Five years back, overseas sides had second thoughts about welcoming India with greentops. India’s new pace breed started winning matches in Perth and Durban –– fair to say the process had begun in Leeds 2002. Seaming tracks had become an antidote to India, for their quicks would get 20 wickets too.
Going by the Wankhede Test, India might think twice about dishing out turners to visiting teams. If anything, England have shown that quality spinners can make Indian batsmen wince. And not just that. Graeme Swann and Monty Panesar actually bettered their Indian counterparts in skills, guile and planning.
The difference in the spinners’ air speed has been the talking point here. Both Panesar and Swann bowled a flatter trajectory, at a quicker pace, and still extracted turn. Why would you, after all, flight the ball when the wicket has spin?
Indian spinners, in contrast, gave the ball a generous amount of air that allowed both Alastair Cook and Kevin Pietersen to step out and throw them off gear. “I felt that the England spinners were quicker in the air,” Gautam Gambhir said.
“There was bite and bounce on the wicket, so some balls will turn and some will keep straight. The difference was the speed that they bowled. At times, they were quick and at times slow as well. It is important to know what kind of speed you want on a wicket where there is turn and bounce. So, maybe Monty and Graeme bowled with the ideal speed which made a huge difference.”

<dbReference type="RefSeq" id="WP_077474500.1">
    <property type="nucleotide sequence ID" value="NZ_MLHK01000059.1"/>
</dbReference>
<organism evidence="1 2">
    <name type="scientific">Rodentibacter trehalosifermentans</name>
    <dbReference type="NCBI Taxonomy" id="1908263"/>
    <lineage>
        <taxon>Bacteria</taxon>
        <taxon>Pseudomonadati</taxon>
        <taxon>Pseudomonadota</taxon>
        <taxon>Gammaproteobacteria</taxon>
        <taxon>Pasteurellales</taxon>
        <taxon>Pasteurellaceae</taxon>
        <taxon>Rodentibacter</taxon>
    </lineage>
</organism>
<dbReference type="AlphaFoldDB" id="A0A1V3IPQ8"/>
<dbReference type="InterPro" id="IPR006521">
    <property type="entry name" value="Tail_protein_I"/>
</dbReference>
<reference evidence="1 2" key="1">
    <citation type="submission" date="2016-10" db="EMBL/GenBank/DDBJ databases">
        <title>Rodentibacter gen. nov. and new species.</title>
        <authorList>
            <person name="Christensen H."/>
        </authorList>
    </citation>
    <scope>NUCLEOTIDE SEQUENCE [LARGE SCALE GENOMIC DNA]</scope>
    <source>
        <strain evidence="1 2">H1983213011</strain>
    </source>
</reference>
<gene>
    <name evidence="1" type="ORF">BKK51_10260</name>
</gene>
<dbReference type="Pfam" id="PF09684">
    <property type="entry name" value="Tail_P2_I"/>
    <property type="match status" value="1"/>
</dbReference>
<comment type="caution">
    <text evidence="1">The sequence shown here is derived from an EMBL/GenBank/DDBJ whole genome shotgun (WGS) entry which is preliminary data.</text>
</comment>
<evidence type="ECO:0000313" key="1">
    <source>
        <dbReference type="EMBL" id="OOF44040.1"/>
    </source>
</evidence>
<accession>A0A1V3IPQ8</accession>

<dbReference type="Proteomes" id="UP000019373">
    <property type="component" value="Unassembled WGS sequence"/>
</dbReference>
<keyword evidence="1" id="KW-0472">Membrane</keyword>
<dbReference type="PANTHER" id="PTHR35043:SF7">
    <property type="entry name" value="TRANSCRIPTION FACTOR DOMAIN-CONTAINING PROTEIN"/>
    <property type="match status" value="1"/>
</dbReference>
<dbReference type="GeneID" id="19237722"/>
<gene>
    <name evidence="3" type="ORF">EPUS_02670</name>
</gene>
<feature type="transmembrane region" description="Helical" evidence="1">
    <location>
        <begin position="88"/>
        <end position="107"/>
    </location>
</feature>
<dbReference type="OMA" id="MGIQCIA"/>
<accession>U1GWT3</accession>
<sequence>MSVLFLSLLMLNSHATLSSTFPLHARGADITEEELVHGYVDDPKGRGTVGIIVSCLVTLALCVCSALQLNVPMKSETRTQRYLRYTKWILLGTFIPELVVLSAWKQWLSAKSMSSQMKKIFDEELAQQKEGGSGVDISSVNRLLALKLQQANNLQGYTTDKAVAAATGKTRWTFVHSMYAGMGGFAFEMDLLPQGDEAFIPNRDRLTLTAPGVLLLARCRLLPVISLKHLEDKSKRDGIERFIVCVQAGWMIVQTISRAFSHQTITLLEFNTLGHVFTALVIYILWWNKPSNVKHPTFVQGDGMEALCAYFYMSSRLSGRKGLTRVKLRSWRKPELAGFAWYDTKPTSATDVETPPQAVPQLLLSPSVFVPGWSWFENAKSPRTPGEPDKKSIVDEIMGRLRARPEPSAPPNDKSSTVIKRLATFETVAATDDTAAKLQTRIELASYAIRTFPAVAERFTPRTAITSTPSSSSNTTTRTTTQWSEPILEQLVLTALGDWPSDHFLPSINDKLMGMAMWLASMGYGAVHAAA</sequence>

In the last session on Sunday, Gautam Gambhir and Sachin Tendulkar hadn’t rotated the strike for quite a while. It meant that Panesar was constantly bowling to Tendulkar and Swann to Gambhir, allowing the two to attack with set fields.
It would also be interesting to know if any of India’s former spin greats had alerted MS Dhoni’s spin machinery that they were missing a trick. Or is it easier to spray vitriol on social networking sites?
The role of India’s bowling coach Joe Dawes may also be questioned, although he needs time to grow into the job. In India, a bowling coach is usually considered as mentor to the fast bowlers. Dawes, a former Queensland fast bowler, is seen polishing the skills of the Yadavs and Dindas and he even bowls a lot at practice. But it has to be asked if the spinners are also working in conjunction with him, or benefiting from his inputs.
Meanwhile, Gambhir is optimistic and believes that Indian spinners, with a score of around 120, can still hound England. “If we can be 110 for seven, so can they. If we can give them 120-150 runs to chase, it will be a good score. When I played my debut Test here (2004), Australia was all out for 70-odd runs. So anything is possible. Even they will struggle to get to that score. We have three quality spinners. Miracles can happen and things can change very quickly. We just need to put some more runs on the board.”
Over to the Almighty.